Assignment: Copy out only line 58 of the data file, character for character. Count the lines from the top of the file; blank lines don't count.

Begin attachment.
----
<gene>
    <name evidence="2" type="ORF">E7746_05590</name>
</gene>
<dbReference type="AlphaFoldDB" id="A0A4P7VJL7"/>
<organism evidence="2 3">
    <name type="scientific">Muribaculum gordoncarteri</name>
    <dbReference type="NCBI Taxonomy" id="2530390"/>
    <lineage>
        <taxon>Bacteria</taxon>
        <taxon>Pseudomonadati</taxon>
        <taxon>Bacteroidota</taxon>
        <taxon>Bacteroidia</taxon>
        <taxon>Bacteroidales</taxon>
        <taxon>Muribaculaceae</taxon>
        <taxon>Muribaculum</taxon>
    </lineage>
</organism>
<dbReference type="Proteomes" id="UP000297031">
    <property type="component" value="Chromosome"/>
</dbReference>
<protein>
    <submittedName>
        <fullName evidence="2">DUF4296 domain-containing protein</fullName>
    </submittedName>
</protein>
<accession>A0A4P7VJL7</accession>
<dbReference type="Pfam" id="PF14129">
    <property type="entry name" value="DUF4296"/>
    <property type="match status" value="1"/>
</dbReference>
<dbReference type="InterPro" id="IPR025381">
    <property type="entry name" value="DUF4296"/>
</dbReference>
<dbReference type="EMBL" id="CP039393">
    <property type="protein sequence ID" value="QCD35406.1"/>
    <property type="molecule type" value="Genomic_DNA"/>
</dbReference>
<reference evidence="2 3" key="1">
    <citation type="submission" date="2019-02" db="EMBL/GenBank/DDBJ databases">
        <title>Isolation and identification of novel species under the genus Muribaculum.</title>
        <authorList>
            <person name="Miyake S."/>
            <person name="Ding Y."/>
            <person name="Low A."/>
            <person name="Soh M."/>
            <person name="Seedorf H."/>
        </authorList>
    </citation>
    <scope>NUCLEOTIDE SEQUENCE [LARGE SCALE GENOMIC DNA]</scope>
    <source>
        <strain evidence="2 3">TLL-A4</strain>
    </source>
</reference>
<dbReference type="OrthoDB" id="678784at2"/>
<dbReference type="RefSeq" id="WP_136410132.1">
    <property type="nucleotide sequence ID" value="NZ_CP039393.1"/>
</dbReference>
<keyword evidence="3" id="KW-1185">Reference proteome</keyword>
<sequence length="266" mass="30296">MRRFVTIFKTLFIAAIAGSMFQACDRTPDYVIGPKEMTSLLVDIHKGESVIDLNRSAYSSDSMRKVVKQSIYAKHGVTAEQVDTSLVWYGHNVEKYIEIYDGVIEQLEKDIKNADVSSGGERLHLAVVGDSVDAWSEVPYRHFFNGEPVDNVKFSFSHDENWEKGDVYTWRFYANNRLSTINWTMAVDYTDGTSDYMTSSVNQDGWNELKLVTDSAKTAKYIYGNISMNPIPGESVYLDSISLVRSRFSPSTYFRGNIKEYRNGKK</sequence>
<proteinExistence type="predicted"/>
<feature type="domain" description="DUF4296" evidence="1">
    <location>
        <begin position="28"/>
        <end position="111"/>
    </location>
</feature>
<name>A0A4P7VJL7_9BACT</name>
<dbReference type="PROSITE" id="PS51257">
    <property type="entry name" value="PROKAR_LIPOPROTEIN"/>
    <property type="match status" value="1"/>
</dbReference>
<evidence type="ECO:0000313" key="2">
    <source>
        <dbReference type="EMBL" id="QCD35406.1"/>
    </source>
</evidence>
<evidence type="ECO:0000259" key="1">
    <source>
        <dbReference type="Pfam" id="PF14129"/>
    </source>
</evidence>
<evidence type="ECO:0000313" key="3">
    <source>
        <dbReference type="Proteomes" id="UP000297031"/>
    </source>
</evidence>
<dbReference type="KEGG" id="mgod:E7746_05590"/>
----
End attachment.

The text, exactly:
<keyword evidence="3" id="KW-1185">Reference proteome</keyword>